Posted by: nancyisanders | December 8, 2010

Marketing: Speaker Tables

I know a speaker who travels across the nation whose target audience is the same as one of my books. I contacted her and asked if she’d be interested in carrying my book at her speaker table.

She was.

She contacted the publisher for sales and purchasing information. Figures came back and she did her own calculating. We spoke and she said she could earn about $1 profit per book. She told me this wasn’t worth her time to order the books, store them in her garage, and haul them to her conferences.

So we went back to the publisher. They were able to lower shipping and tax quotes in such a way that when she recalculated the figures, she determined she could earn $2 profit per book.

This worked for her.

An added benefit I hadn’t thought of was that she told me carrying my book on her table helped draw in people who might not necessarily stop by for her own products. This would invite them to look at her products as well, and hopefully increase sales for her, too!

So now she sells my book at her speaker’s table. I get my royalties from the publisher based on the quantities and discounts she orders.

It’s a win-win situation.

She takes my book where I don’t go. This one effort on my part to make this connection has resulted in actual sales of batches of my books to her.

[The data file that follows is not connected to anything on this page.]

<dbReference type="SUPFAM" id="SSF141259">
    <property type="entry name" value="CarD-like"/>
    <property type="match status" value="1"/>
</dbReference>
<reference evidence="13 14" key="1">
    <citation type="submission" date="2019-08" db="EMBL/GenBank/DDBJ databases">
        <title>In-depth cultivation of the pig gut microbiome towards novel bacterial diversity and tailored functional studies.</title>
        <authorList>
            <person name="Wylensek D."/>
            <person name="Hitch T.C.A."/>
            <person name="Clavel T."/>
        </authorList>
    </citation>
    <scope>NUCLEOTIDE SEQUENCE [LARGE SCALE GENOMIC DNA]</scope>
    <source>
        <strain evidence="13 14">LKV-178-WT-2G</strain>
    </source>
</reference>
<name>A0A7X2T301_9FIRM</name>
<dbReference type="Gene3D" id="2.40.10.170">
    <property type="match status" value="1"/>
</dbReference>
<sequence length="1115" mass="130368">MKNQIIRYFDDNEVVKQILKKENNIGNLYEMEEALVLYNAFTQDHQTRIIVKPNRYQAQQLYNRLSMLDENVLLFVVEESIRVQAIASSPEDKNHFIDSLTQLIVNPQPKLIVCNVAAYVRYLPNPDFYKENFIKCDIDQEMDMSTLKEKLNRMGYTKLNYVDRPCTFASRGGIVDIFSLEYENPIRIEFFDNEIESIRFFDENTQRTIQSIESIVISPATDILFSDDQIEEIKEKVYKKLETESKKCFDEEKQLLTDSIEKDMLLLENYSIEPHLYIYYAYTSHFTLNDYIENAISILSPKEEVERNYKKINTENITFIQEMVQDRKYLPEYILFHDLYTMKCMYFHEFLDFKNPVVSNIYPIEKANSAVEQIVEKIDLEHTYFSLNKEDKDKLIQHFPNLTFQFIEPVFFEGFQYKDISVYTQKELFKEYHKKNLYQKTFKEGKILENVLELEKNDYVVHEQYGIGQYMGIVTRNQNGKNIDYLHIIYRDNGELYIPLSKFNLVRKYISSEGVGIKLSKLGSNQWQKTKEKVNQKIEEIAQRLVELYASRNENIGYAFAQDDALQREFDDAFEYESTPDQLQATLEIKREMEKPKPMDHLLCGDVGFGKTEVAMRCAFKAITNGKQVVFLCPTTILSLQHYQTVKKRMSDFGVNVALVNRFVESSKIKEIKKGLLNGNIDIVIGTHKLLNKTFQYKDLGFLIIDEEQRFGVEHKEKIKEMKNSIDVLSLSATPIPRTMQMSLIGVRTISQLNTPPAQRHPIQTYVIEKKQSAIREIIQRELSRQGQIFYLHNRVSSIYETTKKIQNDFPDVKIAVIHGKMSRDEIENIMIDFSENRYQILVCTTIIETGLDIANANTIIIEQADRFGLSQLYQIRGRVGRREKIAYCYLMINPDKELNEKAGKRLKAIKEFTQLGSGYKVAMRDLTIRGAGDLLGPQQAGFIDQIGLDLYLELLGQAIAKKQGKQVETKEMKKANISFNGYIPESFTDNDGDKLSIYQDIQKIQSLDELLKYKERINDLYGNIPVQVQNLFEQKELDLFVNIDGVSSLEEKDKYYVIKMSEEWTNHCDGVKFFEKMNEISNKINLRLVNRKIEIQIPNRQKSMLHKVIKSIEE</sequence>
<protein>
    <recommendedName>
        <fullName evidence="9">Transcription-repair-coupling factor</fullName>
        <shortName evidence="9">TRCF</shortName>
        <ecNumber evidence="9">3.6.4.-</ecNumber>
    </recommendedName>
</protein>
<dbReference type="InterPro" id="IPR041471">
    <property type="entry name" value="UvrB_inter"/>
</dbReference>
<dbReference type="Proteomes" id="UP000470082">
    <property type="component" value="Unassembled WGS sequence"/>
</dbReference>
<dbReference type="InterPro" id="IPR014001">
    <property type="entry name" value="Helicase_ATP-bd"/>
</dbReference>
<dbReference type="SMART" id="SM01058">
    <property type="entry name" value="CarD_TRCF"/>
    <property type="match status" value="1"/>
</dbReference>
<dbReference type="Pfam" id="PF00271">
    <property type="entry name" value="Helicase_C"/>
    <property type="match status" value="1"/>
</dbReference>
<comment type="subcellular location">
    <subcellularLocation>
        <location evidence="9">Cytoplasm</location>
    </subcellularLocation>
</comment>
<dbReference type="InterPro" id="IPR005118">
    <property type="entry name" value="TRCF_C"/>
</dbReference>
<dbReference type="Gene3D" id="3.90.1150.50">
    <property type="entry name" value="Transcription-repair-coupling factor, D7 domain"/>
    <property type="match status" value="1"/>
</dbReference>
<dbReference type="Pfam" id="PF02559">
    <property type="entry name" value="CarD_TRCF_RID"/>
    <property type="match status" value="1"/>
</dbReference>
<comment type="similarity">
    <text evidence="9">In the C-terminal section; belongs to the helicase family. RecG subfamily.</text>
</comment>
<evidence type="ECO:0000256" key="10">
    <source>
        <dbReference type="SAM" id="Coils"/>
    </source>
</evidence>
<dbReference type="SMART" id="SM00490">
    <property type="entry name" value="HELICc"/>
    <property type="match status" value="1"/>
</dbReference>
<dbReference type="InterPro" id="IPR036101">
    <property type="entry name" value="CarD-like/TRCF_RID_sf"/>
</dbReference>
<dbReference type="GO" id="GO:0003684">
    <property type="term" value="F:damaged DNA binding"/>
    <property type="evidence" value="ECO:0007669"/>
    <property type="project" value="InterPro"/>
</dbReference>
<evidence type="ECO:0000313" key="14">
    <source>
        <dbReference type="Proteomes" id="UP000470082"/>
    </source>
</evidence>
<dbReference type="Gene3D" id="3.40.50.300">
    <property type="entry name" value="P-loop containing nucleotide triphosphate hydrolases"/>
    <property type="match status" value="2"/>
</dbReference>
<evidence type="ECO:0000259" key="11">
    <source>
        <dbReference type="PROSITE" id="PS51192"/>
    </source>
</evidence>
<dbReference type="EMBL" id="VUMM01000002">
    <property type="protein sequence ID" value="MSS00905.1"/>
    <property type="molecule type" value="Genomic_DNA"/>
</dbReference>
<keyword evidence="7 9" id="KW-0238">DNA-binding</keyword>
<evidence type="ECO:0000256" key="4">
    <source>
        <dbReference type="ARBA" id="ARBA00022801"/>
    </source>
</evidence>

To me, this kind of marketing of my books is worth my initial investment of time, thought, and energy. It generates actual sales as well as nationwide exposure.

In future posts, we’ll discuss step-by-step how you can do this type of marketing and promotion for your own books as well.


  1. Sounds great! So how much do you pay her to do this? (Is it the $2 per book?) And how much do u still make off each book, if u don’t mind my asking?

    • Hi Tina,

      I don’t pay her anything. Any profit she makes is from her sale of the book.

      And that particular book is more expensive in the bookstores than others of mine. So my royalty is higher. I think based on the arrangements/discounts the publisher gives her, I make $1 royalty per book. It’s actually hard to figure out exactly because all the sales blend together in the royalty check, but that’s my guesstimate. We’ll talk more about all this in upcoming posts.

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